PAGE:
One of the hottest new technologies in genomics has been around for a few years but is only now finding a place in applied science because it can be used to 'edit' a specific sequence. For instance in the past you could change the hair colour of a mouse in the lab, but it was a cumbersome genetic 'knockout' process. Now CRISPR can be used to change the hair colour relatively easily and make it a permanent part of future mouse generations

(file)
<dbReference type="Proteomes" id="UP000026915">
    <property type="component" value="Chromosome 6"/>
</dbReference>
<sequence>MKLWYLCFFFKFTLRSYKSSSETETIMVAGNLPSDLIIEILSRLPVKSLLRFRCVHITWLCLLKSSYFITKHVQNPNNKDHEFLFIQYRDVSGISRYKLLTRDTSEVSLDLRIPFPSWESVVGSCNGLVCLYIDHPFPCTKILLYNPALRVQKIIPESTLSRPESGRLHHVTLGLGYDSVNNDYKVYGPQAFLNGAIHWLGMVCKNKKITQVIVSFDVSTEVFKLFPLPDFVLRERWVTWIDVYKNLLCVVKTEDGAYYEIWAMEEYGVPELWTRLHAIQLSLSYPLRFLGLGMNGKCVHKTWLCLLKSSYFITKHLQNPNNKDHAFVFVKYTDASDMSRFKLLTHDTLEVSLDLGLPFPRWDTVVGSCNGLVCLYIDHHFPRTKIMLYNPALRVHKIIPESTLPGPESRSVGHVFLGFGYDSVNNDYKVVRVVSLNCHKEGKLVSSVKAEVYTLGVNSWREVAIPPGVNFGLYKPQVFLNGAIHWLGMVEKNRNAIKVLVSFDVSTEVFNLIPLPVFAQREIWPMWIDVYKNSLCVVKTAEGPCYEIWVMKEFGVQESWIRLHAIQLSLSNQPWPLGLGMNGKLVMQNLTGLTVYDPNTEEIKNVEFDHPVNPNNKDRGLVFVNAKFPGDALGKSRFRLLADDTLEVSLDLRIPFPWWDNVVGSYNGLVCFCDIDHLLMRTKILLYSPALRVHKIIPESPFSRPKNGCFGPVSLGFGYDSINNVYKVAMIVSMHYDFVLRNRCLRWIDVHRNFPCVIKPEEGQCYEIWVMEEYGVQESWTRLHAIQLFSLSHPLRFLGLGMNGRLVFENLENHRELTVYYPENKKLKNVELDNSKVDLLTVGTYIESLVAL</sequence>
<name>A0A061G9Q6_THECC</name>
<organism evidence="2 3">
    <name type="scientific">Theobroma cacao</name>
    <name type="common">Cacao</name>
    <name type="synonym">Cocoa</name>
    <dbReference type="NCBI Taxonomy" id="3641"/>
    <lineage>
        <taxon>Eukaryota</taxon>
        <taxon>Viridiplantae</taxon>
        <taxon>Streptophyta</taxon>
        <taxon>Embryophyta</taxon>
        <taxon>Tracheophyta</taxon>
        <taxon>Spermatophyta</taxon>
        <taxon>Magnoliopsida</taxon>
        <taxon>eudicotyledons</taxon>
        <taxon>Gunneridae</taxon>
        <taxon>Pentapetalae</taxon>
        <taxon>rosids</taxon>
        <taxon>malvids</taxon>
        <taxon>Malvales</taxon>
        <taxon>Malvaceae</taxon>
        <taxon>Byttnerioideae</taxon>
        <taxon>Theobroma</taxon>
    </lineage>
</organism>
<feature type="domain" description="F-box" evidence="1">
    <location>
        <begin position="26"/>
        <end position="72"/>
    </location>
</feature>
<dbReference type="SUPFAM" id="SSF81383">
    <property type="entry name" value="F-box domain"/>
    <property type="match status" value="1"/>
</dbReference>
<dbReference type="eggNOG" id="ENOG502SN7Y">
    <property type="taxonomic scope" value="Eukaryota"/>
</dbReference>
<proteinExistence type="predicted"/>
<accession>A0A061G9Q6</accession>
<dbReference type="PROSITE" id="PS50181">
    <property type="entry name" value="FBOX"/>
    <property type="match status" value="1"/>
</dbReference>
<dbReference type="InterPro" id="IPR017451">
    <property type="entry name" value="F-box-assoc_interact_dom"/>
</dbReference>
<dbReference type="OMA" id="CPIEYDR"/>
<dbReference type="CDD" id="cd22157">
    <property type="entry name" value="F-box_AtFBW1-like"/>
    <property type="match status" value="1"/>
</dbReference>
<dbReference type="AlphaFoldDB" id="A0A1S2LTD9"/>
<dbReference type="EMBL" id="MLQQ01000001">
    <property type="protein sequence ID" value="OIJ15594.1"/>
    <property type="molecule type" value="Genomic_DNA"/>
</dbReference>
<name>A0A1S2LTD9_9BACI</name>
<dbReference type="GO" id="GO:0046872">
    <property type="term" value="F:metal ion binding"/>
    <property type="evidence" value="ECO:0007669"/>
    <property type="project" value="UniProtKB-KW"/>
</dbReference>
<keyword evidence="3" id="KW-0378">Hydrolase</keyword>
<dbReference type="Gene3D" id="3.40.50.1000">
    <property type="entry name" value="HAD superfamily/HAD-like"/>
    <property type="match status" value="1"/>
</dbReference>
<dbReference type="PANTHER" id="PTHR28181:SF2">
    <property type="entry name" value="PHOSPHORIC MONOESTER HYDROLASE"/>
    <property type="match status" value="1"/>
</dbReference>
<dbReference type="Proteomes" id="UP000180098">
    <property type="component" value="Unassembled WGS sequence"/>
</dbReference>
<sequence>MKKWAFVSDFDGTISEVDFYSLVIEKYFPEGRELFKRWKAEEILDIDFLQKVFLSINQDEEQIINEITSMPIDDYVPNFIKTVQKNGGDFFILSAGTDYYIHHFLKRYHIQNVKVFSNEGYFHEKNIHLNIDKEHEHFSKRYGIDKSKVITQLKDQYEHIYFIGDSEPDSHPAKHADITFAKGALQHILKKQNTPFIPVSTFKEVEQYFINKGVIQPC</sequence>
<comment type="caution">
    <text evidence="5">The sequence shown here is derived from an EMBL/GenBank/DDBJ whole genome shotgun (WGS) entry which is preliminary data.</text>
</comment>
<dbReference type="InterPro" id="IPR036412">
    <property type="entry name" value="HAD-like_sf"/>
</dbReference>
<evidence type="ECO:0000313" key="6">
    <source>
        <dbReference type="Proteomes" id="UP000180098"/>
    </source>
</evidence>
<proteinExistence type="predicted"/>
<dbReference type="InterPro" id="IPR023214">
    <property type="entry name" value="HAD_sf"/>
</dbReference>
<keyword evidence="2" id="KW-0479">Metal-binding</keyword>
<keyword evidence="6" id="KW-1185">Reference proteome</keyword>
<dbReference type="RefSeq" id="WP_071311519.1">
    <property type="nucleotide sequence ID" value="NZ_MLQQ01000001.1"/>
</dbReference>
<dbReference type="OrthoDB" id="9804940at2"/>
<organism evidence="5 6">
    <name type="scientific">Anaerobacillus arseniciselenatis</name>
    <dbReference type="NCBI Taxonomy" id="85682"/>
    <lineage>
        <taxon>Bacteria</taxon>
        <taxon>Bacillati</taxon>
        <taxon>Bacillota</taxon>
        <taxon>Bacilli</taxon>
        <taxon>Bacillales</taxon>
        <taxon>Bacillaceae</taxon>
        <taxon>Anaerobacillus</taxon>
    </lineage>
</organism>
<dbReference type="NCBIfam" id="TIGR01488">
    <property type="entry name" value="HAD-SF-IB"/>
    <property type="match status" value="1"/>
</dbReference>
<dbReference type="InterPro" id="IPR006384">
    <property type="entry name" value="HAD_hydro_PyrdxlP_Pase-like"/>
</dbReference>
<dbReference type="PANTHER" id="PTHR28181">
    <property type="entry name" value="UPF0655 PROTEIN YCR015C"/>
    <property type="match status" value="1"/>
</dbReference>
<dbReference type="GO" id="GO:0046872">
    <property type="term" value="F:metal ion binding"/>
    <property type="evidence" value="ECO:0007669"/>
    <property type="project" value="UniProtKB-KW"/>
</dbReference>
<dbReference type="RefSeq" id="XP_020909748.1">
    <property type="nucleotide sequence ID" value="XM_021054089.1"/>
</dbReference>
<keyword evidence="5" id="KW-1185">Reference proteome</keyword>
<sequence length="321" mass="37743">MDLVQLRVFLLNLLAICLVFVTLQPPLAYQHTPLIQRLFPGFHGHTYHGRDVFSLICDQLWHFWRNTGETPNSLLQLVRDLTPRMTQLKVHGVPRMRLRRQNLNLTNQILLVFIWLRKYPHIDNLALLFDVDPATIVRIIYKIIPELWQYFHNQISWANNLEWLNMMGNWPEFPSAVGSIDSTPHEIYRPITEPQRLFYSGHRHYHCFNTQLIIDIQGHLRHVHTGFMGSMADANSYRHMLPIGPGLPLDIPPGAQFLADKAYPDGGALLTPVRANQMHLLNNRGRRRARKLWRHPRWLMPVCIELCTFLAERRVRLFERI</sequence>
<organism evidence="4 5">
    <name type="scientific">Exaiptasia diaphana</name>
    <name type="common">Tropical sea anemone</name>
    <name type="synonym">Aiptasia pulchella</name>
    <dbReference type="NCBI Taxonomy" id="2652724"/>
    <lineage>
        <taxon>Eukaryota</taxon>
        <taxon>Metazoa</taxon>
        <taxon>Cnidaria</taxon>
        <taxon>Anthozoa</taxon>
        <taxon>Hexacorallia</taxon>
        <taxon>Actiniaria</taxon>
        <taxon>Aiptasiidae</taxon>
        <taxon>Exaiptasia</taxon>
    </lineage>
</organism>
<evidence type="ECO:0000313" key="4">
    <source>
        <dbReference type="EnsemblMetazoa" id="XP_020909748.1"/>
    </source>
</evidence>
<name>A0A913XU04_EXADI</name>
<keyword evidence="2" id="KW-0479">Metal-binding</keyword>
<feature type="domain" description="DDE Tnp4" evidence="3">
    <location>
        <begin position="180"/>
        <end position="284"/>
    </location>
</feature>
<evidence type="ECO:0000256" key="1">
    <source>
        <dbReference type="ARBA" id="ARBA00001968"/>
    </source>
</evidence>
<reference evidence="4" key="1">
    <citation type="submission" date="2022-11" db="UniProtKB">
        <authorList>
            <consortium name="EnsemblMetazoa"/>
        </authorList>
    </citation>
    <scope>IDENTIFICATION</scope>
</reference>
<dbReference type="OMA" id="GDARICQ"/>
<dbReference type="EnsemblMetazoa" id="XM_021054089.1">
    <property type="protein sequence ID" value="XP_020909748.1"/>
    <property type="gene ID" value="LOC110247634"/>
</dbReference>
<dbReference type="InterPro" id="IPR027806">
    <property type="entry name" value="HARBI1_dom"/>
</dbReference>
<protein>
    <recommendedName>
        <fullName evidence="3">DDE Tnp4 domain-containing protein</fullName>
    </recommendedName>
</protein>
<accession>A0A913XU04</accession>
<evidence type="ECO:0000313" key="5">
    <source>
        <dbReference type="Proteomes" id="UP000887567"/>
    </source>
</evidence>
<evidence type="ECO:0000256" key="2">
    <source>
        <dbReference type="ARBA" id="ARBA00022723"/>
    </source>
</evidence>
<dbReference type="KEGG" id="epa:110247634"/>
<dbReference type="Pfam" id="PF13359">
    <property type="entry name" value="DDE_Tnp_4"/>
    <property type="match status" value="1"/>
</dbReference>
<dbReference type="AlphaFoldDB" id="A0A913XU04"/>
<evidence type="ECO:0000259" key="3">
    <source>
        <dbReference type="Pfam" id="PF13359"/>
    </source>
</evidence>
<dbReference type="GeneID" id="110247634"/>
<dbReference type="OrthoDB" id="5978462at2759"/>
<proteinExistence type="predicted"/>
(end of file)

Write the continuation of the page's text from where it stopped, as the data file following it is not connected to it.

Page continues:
This means it can be used to fix a harmful mutation or enhance a specific trait, and that has raised a host of ethical fears. We'll be looking at those issues in Part II but first we'll dig into the science of CRISPR.
Alex Ensminger, Assistant Professor in the Department of Molecular Genetics at the University of Toronto, likens the CRISPR technology to an all-in-one screwdriver for geneticists. The principles behind CRISPR were known a decade ago and in this podcast
prepared by freelance broadcaster Don Hill, Dr. Ensminger says we've reached the stage where we can put that genetic screwdriver to use efficiently and cost effectively.